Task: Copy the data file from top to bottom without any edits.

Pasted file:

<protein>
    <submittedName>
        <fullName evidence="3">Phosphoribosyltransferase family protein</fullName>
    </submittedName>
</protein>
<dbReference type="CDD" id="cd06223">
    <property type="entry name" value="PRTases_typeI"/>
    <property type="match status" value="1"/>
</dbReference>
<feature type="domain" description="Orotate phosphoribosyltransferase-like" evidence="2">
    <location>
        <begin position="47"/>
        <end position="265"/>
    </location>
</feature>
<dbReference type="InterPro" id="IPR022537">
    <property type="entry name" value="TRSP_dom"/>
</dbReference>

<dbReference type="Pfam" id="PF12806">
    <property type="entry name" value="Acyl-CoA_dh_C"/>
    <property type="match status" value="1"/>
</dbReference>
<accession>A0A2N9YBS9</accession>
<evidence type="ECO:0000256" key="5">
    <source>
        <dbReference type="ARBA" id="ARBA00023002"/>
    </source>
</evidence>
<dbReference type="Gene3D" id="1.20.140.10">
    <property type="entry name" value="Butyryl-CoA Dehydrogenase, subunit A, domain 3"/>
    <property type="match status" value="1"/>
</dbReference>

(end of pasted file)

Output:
<protein>
    <submittedName>
        <fullName evidence="3">Phosphoribosyltransferase family protein</fullName>
    </submittedName>
</protein>
<dbReference type="CDD" id="cd06223">
    <property type="entry name" value="PRTases_typeI"/>
    <property type="match status" value="1"/>
</dbReference>
<feature type="domain" description="Orotate phosphoribosyltransferase-like" evidence="2">
    <location>
        <begin position="47"/>
        <end position="265"/>
    </location>
</feature>
<dbReference type="InterPro" id="IPR022537">
    <property type="entry name" value="TRSP_dom"/>
</dbReference>

<dbReference type="Pfam" id="PF12806">
    <property type="entry name" value="Acyl-CoA_dh_C"/>
    <property type="match status" value="1"/>
</dbReference>
<accession>A0A2N9YBS9</accession>
<evidence type="ECO:0000256" key="5">
    <source>
        <dbReference type="ARBA" id="ARBA00023002"/>
    </source>
</evidence>
<dbReference type="Gene3D" id="1.20.140.10">
    <property type="entry name" value="Butyryl-CoA Dehydrogenase, subunit A, domain 3"/>
    <property type="match status" value="1"/>
</dbReference>